I’m also *FINGERS CROSSED* hopefully upgrading my sewing machine in the near future. It won’t be in time for this Super Seconds event, but it’ll mean two big things:

  • I’ll have to rework how I construct my current range.
  • It’ll open up a HUGE range possibilities for new products.

Again, both of those things would be a little more stressful if I didn’t have events like the Super Seconds Festival, where people are actively looking for those experimental one offs and teething issues.

And even better, you’ll get a discount!

What Will I Be Selling?

I’ll have a mix of things: seconds, prototypes, older stock, and even some upcycled display items I no longer use on my market stall! I’m debating having another market special, as I’d still love to introduce a personalisation service to my range, but I have to tweak how that worked from last time.

The best way to find out about my Super Seconds Festival offers is to sign up for my newsletter.

There I’ll be sending out early and more complete previews of all my offers, so you can get fully prepared ahead of the day.

I’ll also be giving subscribers early access to my listings ahead of the 10am start, as well as an exclusive offer on my non-seconds stock (…and maybe even exclusive access to certain seconds on the Saturday…).

So sign up if you’re interested, I’ll pop a cheeky sign up form below, too.

More Info

For even more information about Super Seconds Festival, check out the website, or follow the dedicated Instagram account! You can also check out the #SuperSecondsFestival hashtag on Instagram to see sneak peeks from all the makers involved.

I really can’t wait!

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7×7 #10 Basket

If you’re new to the blog, check out all my basket posts here. An explanation for my size shorthand can be found in this post.

Background

I’d really wanted to try something complex. After struggling a little with the results of some of the wider tubed baskets (check out an example towards the end of this post) , I thought it’d be a good idea to go back to using narrower tubes for a while. I’d made some 5×5 #7 baskets before, but as always I want to push myself a little further, and it just so happened 7 of my very narrow road bike inner tubes (all just over 2 cm wide) fit nicely on my #10 stacking box.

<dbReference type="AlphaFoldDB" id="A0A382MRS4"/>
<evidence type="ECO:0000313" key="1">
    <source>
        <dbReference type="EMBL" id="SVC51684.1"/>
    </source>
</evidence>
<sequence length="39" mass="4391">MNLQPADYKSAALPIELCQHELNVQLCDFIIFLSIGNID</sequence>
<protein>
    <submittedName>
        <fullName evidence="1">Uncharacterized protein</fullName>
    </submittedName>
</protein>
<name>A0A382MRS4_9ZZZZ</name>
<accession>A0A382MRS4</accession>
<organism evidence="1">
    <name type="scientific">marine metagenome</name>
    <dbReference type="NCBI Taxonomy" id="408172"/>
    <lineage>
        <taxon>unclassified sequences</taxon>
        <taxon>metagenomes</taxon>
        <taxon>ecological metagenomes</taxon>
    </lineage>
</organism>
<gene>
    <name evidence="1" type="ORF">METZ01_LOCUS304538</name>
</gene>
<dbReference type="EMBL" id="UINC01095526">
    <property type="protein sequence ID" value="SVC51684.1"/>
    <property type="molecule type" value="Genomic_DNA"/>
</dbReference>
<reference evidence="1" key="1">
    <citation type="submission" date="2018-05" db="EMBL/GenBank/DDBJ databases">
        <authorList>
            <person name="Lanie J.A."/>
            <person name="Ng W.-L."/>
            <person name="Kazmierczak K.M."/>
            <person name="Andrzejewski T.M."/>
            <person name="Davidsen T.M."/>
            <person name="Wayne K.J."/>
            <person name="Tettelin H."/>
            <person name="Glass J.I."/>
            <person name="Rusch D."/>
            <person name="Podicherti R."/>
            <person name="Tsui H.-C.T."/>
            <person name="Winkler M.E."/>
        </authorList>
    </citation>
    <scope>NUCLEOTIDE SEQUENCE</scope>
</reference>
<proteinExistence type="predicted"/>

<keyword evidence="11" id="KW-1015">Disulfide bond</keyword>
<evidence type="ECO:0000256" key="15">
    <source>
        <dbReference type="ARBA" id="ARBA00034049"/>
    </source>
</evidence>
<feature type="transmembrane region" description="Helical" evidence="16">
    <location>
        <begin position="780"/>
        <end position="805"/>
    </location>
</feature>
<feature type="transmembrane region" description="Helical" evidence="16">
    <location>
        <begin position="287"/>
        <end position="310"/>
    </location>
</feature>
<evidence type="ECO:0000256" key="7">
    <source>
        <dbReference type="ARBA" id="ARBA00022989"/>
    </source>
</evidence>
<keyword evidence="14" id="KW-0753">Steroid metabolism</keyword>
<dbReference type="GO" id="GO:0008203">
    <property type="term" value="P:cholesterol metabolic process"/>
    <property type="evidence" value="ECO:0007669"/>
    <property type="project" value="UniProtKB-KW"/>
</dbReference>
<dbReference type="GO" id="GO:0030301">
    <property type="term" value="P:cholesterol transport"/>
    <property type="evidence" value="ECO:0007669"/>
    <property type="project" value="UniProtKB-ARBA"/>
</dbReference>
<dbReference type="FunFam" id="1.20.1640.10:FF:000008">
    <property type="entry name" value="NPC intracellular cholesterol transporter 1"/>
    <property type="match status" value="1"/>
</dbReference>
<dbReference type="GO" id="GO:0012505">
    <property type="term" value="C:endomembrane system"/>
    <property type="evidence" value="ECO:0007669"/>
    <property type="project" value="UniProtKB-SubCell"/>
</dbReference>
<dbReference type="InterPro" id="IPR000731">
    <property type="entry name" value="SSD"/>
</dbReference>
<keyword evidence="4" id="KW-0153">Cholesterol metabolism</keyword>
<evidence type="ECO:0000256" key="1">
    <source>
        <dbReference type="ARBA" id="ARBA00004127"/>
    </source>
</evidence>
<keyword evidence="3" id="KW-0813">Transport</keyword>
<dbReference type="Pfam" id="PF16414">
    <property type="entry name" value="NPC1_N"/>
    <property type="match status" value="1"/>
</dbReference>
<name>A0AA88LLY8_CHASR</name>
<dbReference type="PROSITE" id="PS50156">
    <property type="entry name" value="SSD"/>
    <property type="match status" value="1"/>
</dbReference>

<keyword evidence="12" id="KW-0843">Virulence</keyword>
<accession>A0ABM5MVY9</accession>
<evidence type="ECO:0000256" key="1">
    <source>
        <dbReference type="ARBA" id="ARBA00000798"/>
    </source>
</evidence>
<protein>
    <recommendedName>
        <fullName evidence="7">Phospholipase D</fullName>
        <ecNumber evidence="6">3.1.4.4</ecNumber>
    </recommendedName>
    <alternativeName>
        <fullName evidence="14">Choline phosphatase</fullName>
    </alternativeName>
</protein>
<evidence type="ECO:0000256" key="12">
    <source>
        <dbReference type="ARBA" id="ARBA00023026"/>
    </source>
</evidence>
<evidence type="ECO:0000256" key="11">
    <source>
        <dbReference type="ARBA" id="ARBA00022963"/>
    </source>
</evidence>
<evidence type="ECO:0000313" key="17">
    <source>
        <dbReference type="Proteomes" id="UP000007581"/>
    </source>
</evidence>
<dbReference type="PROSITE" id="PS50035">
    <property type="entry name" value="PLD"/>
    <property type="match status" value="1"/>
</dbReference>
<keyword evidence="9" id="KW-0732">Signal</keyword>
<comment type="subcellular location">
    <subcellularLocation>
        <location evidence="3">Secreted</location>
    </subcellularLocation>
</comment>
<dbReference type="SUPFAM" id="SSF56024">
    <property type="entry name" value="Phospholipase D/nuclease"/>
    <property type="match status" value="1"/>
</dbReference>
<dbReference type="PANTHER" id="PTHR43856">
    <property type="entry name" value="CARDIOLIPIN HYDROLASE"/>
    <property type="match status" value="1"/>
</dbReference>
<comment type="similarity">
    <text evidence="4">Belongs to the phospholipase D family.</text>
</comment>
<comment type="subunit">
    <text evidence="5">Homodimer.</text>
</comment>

In a slight change from my normal format, I’ll show you the final product, then talk a little about how it came together.

The Finished Basket

Some Stats:

  • Size: 17 cm L x 17 cm W x 16 cm H
  • Materials: Stiffer tubes, all just over 2 cm wide. Material from about 11 tubes (but it didn’t use all of each tube, more on that later)
  • Rivets: 43 silver-coloured brass rivets
  • Hand Press Presses: 96
  • Time: About 2 and a half hours

As this was a very complex basket, I was curious how long each section would take me. So I noted down some rough timings as I went along.

Construction

Sorting, Cutting, and Weaving the Base

I’d saved up my especially narrow tubes as they don’t work on my smallest basket size, but it still took time to sort out the ones that had the same stiffness and would work well together.

With this bigger basket I ran into the valve section with a lot of tubes. Quite often I had a choice of leaving a very small section of tube near a valve, or leaving a lot but having to dig more out of my stash to make up the lengths I needed. I chose the latter as thankfully I managed to find enough that would work.

I still have my heart set on a crazy sea urchin basket (discussed a little in this post), and now I’ve got 8+ more valves with a good bit of tube around them to add to the pile of potential materials!

Doing the final sorting and selection of the tubes cutting everything to length, and weaving the base of the basket took me about a half hour.

Time so far…30 mins

Prepping the Bands

Next up was preparing the bands I use to create the sides of the basket (aka weavers). Assembling them ahead of time is an essential part of the process. It means I can make the sizes consistent and pick out how everything comes together to make the most of that lovely writing on the tubes.

At this point I also attach my ‘team sikel’ label. Those are made up of large-ish scraps of tube left over from other things. I tend to save the firmer tube for cable tidies, but anything too stretchy ends up here as it’s just decoration.